It’s been many years since I put my oldest son on the school bus on the corner of Leo Street in Darien, Connecticut. Bethany, Nathan and I waved him goodbye and played in the fallen leaves on our way to our house. No one but me felt the tug of a chapter ending as my oldest and bravest forged his way into an academic career that would include elementary, middle, and high school, the university and law school. It’s been many more years since my parents dropped me off at the dorm in Utah and made their way back to the only home I had ever known, a place that I would never really ever call home again and even more years since I splashed through the Washington puddles, carrying a school bag, a sack lunch and the heavy weight of home work and my parent’s expectations.
I live in California where the trees are always green and sometimes in their confusion, mistake winter for spring and blossom when the rest of the northern hemisphere is barren. My baby girls, my twins, started their senior year a few days ago, and once again, just like that long ago Connecticut morning, I’m feeling the ache of a closing door. A door that once closed will never, ever reopen. Crisp autumn air, the smell of burning leaves, a world dewy wet and shadowed with an ever present rain cloud—all missing. As are the children in their brand new shoes.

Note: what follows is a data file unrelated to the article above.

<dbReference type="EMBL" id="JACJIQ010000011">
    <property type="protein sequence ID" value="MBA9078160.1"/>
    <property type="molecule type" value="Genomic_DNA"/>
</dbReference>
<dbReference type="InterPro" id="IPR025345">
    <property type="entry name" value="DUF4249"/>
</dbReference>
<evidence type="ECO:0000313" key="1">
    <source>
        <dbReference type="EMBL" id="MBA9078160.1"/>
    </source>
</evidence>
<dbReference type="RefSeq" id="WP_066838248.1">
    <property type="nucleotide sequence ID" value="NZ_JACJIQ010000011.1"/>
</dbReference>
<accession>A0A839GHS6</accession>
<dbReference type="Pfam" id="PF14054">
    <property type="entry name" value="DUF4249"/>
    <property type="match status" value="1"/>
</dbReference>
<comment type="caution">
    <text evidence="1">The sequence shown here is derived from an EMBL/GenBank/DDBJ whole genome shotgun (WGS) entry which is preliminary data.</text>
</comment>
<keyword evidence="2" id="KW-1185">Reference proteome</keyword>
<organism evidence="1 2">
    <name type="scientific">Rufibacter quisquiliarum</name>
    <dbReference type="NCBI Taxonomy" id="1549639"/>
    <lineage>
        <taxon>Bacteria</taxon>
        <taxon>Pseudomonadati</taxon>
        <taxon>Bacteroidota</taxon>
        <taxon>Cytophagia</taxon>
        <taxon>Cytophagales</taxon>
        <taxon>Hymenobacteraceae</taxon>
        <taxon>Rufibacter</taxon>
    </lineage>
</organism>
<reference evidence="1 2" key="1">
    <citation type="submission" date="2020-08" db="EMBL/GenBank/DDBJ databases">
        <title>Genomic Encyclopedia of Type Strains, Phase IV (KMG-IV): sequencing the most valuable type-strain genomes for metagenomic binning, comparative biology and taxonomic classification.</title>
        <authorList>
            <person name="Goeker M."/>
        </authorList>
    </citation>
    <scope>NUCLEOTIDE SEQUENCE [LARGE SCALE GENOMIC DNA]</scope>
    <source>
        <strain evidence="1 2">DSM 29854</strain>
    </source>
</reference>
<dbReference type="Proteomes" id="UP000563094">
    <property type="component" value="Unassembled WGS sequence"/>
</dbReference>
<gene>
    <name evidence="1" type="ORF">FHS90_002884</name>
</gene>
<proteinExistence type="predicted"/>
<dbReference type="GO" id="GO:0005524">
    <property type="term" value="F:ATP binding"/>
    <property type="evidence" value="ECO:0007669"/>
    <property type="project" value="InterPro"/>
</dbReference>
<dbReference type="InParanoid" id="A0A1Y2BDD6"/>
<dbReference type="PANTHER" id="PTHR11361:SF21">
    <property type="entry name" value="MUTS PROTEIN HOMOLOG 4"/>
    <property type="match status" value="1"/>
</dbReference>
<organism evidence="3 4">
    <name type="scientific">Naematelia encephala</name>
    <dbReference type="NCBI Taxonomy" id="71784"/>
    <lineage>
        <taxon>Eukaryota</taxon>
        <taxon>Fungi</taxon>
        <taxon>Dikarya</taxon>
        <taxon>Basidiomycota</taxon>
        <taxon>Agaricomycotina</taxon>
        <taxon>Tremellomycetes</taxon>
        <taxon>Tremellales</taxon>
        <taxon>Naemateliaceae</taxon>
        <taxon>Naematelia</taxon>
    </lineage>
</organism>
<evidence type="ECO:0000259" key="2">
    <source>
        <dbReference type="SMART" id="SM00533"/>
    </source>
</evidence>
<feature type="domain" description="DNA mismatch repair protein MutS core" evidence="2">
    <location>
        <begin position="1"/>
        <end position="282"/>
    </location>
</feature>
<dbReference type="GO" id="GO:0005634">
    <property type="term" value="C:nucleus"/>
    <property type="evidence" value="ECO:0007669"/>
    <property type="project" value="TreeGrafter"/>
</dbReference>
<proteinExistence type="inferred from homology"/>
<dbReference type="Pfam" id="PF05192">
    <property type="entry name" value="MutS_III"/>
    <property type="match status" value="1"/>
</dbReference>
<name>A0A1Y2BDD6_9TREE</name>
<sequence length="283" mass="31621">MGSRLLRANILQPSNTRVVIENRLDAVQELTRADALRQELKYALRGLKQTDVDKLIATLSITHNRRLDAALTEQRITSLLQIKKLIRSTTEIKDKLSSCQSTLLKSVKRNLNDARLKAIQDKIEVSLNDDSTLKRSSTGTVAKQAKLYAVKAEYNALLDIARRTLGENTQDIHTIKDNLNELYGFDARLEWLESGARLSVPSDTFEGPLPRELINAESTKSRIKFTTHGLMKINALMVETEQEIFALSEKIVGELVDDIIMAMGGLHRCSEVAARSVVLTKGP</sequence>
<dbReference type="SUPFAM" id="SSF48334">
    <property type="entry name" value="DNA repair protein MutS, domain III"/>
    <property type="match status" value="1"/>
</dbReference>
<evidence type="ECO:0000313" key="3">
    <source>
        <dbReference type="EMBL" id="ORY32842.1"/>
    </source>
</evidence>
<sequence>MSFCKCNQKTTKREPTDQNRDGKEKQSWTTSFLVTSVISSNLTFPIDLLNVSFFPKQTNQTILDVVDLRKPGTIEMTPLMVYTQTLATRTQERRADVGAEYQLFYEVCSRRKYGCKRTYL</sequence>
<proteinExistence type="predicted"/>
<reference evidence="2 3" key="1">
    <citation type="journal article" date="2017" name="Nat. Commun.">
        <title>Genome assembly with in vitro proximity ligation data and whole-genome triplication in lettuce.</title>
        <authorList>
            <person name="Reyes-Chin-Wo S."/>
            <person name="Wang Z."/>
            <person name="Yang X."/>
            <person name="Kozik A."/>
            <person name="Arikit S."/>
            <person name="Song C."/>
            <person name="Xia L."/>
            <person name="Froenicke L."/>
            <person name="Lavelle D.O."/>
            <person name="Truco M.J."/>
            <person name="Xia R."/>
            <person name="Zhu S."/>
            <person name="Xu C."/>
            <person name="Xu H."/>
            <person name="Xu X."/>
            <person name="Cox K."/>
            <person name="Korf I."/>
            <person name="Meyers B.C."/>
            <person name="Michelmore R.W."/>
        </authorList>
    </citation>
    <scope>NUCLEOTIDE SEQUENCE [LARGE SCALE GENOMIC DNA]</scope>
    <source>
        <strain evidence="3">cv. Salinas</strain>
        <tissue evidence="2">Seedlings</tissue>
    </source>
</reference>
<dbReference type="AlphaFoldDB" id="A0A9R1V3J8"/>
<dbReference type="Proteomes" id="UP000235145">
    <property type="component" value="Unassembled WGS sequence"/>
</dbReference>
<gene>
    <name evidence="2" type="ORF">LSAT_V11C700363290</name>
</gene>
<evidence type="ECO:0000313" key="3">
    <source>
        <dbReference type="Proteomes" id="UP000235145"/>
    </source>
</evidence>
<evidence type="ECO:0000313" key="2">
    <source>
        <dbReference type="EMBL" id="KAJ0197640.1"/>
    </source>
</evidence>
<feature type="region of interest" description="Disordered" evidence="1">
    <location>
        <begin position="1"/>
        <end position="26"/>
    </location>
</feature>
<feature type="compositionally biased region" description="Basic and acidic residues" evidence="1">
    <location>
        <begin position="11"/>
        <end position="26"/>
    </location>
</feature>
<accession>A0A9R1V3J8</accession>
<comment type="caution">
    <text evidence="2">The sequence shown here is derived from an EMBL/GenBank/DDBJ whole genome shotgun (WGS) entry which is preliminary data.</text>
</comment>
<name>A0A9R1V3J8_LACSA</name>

My daughters buy their own clothes in stores where even the music makes me feel old. They might need my car keys, a check for choir, a permission slip for a field trip, but they don’t need me. Not really. I tell myself that this is good. This is how it’s meant to be. If not for the pseudo independence now, next year when I leave them at the dorm and drive back to the only home they have ever known, a place that they may never really ever call home again, it will be too hard.
And it’s already hard. Because although the crisp autumn air, the smell of burning leaves, a world dewy wet and shadowed with an ever present rain cloud are all missing, as are the children in their brand new shoes, I’m still here, wondering how I ever came to this place and how will I ever be happy in a place without them.
I tell myself that finally after so many football games, swim meets, choir and band concerts and high school dramas, I can focus on my writing. In my quiet and tidy house I can create characters whose problems I can solve in witty and clever ways. I can vanquish villains and slay monsters. But inside, I’m hurting because it doesn’t matter if I have writer’s block or if I fill page after page with run on sentences and misplaced modifiers, the horrible truth is I’m going to turn the page on a chapter I don’t want to end. I can visit Connecticut and Utah, I can even go to my childhood home in Washington where my dad still lives. There will be falling leaves and mud-puddles but the children that racked the leaves and splashed in the puddles are gone.
I miss them already.